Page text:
05/26/17 Norm Stamper
Cultural Baggage Radio Show
Norm Stamper, former Police Chief of Seattle, LEAP Speaker & author of new book: To Protect And Serve, How to Fix America's Police
Norm Stamper, former Police Chief of Seattle, LEAP Speaker & author of new book: To Protect And Serve, How to Fix America's Police
MAY 26, 2017
DEAN BECKER: Hi folks, this is Dean Becker. Thank you for being with us on this edition of Cultural Baggage. We've got a great show. We've got an interview with the former police chief of Seattle, Washington. Here we go.
The police in America belong to the people, not the other way around, yet millions of Americans experience their cops as racist, brutal, and trigger happy. An overly aggressive militarized enemy of the people. For their part, today's officers feel they are under seige. Misunderstood. Unfairly criticized, and scapegoated for society's ills. Is there a fix? Former Seatte police chief Norm Stamper believes there is. We have him with us today. He's author of a great new book, To Protect And Serve: How To Fix America's Police. I want to welcome Norm Stamper. Hello, sir.
NORM STAMPER: Hello, Dean, it's always a pleasure to be with you.
DEAN BECKER: Norm, you were the police chief of Seattle. You were a career police officer, were you not?
NORM STAMPER: I was. Thirty four years as a cop, the first 28 in San Diego, the last six, from '94 to 2000, as Seattle's police chief.
DEAN BECKER: Now, Norm, the fact of the matter is, this book is instructive. It's in essence a manual for police departments, for police chiefs, and for citizens, in how we should move forward with policing here in these United States. Is that a fair summation?
NORM STAMPER: You know, it is. I had in mind sort of a straw person, or a group of straw people, Americans, whether they are in law enforcement or not, and essentially writing to them with the idea that, if we're not happy with police policies and practices today, what is it going to take for us to turn things around and particularly reverse the level of violence that we see in altogether too many police interactions.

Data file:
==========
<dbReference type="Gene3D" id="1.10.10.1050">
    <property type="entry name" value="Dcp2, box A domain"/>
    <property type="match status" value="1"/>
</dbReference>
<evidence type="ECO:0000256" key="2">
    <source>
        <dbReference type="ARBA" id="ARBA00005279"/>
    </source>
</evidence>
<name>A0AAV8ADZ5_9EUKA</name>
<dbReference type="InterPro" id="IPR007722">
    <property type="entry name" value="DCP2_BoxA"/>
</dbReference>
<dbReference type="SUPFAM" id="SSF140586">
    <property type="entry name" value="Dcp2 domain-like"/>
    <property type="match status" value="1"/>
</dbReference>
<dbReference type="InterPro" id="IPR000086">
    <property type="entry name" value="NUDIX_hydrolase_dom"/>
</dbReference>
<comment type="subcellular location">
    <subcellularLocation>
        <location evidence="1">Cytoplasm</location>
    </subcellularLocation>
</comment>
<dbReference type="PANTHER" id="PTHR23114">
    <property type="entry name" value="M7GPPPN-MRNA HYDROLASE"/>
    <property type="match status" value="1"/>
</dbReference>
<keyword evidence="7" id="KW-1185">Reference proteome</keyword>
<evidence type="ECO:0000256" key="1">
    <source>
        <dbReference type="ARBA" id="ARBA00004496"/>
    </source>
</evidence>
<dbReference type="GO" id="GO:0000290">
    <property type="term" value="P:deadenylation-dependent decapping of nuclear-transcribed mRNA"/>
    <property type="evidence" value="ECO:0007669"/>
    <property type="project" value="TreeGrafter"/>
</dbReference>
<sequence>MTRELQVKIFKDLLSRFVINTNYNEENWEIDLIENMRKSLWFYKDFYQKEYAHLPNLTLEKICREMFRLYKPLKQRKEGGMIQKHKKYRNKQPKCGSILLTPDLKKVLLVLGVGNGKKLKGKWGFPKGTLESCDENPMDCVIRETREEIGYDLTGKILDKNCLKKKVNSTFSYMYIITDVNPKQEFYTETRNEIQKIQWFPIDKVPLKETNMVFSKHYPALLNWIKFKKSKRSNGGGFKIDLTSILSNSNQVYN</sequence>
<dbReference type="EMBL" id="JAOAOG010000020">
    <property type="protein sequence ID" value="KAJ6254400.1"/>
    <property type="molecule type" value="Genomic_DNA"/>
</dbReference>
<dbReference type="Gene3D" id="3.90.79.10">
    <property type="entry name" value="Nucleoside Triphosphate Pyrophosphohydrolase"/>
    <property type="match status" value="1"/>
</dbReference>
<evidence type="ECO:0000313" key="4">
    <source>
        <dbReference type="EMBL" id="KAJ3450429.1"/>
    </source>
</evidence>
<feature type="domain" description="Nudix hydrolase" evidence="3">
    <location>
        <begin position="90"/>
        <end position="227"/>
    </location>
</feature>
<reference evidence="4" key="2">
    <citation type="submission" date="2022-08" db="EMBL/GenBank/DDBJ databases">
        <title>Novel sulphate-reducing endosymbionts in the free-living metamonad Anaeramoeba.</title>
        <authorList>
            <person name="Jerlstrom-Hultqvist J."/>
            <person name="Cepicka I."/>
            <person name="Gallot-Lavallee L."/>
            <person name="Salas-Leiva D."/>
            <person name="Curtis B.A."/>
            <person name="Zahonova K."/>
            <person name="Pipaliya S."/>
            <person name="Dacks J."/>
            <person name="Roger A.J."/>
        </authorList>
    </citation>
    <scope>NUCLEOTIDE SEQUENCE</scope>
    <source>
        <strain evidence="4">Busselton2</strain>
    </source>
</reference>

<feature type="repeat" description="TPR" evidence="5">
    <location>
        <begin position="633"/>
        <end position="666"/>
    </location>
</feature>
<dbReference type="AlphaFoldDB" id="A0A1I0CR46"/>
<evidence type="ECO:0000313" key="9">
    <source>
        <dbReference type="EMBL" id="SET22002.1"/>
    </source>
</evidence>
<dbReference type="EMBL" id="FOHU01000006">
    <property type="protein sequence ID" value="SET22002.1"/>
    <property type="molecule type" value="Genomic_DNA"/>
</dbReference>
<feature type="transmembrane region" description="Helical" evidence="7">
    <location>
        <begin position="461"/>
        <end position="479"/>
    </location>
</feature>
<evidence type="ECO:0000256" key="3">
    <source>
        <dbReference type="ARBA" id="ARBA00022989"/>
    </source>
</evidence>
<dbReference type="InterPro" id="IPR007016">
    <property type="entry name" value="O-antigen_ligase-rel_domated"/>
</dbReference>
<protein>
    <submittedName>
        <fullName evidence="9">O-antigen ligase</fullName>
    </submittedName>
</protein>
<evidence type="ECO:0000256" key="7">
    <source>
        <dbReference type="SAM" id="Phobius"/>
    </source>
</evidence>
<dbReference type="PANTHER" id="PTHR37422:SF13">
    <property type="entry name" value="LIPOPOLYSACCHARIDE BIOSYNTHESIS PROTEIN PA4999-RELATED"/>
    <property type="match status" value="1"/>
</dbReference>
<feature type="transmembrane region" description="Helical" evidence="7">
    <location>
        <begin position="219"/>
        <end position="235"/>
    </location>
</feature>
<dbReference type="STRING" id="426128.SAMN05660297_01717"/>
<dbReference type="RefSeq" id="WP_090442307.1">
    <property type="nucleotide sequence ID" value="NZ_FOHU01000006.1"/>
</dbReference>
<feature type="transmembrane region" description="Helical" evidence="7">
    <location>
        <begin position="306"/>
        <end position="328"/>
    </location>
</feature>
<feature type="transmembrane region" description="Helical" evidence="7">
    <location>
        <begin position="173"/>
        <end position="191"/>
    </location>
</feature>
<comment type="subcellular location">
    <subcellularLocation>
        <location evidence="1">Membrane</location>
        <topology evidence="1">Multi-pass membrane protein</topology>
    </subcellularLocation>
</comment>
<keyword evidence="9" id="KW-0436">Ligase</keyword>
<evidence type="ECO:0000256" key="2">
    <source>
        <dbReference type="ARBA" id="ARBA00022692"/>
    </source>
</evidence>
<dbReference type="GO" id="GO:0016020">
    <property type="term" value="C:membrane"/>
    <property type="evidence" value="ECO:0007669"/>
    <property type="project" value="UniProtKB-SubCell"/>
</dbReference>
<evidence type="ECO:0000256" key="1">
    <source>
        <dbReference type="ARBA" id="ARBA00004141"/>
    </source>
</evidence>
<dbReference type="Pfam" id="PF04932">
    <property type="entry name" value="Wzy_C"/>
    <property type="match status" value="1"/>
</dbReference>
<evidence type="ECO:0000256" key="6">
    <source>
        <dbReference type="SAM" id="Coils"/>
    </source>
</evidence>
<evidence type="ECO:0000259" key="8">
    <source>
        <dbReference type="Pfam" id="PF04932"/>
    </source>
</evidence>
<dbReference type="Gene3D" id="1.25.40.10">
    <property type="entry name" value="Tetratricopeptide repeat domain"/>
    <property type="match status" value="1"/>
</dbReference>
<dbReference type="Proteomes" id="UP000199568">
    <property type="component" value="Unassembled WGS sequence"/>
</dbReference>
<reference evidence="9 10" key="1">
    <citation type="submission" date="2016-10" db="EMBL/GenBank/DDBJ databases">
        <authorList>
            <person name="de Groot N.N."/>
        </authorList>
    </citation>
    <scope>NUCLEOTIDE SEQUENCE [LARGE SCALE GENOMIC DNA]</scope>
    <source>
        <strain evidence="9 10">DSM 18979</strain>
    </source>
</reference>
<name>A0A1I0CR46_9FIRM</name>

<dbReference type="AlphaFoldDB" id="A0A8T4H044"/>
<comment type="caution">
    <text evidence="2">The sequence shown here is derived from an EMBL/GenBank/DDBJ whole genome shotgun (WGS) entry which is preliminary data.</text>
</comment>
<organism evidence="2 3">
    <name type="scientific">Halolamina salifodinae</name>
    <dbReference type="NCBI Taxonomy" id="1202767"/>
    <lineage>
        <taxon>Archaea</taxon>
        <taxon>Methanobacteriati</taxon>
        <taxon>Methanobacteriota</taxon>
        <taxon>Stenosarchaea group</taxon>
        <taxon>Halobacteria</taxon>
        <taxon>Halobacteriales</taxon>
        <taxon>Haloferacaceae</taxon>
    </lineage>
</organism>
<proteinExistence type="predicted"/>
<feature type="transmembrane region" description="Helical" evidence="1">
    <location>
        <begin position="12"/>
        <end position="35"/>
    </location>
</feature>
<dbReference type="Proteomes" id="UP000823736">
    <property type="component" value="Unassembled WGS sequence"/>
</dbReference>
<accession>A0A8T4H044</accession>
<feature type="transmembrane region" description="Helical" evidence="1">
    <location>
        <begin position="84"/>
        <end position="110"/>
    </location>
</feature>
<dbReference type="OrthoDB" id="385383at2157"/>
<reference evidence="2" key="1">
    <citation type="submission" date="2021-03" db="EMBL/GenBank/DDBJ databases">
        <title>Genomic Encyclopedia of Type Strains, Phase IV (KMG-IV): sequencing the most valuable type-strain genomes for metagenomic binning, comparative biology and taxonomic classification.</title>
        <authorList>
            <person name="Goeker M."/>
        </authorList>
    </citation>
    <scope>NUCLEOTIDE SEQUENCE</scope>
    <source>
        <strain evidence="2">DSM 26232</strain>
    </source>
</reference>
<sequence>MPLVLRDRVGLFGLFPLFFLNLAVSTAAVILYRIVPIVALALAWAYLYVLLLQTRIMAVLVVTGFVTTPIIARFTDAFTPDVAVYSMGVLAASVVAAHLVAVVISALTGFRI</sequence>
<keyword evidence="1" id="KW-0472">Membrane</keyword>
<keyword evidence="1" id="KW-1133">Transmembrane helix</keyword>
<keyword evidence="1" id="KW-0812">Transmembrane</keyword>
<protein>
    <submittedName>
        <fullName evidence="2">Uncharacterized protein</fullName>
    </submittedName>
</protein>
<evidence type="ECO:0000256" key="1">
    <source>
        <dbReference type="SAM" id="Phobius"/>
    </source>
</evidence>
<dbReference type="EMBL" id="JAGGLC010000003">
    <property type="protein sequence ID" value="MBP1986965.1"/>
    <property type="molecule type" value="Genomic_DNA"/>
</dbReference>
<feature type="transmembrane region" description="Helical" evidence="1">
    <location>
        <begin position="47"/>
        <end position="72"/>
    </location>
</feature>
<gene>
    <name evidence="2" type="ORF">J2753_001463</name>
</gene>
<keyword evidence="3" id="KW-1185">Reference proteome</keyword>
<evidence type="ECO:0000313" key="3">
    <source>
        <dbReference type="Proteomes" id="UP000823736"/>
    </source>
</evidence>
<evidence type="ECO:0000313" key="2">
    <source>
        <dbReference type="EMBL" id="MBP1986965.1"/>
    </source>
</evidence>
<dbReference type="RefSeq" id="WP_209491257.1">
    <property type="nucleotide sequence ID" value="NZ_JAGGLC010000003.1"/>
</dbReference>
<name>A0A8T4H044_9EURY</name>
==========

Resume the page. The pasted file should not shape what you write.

DEAN BECKER: Well, Norm, the first chapter, From Ferguson To New York, kind of addresses this situation, the glaring examples of what has caught the nation's attention. Do you want to talk about that chapter, would you please?
NORM STAMPER: Yeah, I'd be happy to. As you well know, Dean, as an author yourself, the one thing we're always trying to do is capture the imagination and help arouse action on behalf of reform. And so what I elected to do in writing the story of Ferguson, Ferguson and its aftermath, was the inspiration for this book. And what I tried to do was tell the story of the Michael Brown incident that did not result in Michael Brown's death, or the considerable violence that followed, much of it police provoked violence.
And so what I have done, basically, is created a fictional version of Darren Wilson, and Michael Brown, the two principals involved in that drama back in August of 2014. And I have Darren Wilson treating this young 18 year old as a fellow citizen, and as somebody that, you know, was doing something wrong, he was walking down the middle of the street and that can be dangerous and it can block traffic, and the officer has an obligation to do something, say something. But not what Darren Wilson actually said.
So I pick it up there and tell the story as fiction, with a happy ending. And, as I point out, you know, if that had happened, nobody, very few people outside the midwest, would really even know where Ferguson, Missouri is. And I think we have a duty as American citizens inside and outside of the institution to look at what is getting in the way of a meaningful, trusting relationship between community and police, and then do something to remove those obstacles.